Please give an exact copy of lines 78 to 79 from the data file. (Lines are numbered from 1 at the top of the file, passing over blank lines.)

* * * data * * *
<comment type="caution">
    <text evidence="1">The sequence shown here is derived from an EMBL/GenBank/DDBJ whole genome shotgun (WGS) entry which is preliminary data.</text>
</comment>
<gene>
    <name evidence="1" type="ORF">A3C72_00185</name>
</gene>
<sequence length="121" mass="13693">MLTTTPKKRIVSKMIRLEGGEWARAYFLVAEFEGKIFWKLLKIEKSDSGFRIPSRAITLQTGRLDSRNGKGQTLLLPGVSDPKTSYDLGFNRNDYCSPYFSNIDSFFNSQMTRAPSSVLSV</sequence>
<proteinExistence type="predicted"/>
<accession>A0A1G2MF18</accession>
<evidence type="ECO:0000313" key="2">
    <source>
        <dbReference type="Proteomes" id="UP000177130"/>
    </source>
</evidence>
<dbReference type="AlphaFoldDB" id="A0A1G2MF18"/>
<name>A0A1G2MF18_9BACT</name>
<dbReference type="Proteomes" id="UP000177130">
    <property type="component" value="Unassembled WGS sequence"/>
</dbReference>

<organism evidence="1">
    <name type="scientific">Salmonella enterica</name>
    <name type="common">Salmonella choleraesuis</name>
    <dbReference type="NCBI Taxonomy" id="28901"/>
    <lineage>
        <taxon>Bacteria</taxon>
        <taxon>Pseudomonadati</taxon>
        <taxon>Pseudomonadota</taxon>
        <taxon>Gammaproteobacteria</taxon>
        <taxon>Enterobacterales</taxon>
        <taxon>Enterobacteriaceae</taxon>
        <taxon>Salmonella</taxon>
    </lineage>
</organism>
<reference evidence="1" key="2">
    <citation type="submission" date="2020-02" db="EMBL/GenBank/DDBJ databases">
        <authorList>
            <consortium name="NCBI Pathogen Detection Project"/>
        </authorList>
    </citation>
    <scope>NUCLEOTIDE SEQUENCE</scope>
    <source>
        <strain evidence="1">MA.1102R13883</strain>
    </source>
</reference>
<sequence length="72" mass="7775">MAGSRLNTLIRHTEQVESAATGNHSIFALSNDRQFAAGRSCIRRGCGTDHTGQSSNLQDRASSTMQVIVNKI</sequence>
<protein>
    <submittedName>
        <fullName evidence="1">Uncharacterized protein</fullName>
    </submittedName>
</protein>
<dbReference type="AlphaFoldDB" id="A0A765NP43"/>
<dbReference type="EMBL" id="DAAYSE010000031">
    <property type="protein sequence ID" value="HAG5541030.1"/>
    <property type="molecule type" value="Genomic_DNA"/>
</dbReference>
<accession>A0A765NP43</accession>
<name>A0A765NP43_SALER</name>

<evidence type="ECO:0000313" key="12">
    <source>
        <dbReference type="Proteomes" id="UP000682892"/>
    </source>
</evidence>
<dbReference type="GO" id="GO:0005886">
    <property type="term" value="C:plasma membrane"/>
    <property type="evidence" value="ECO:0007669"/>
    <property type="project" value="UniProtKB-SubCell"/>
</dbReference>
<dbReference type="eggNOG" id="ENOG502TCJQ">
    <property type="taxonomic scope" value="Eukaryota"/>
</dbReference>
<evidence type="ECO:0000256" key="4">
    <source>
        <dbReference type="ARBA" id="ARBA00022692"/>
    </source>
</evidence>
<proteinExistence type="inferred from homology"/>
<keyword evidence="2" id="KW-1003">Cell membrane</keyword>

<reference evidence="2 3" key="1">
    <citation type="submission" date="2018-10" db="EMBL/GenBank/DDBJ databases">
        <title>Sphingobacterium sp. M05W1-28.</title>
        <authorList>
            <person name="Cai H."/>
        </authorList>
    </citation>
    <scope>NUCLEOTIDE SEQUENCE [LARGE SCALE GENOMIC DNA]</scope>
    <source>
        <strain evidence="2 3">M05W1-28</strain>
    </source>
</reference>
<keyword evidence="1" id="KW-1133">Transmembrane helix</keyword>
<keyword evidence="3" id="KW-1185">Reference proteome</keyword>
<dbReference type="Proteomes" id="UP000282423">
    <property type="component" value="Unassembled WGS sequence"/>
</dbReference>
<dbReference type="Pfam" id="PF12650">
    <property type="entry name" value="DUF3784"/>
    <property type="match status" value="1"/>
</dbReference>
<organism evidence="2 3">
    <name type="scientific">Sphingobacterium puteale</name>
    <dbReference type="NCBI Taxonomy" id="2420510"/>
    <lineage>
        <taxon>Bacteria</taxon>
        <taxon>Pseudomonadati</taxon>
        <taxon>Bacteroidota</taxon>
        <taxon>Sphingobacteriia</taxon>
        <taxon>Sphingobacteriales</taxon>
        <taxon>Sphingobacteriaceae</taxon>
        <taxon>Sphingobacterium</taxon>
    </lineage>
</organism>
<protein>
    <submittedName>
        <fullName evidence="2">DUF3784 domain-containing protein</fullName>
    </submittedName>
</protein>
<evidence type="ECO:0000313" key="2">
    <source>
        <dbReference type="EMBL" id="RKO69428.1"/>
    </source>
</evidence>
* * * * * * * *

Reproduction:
<reference evidence="2 3" key="1">
    <citation type="submission" date="2018-10" db="EMBL/GenBank/DDBJ databases">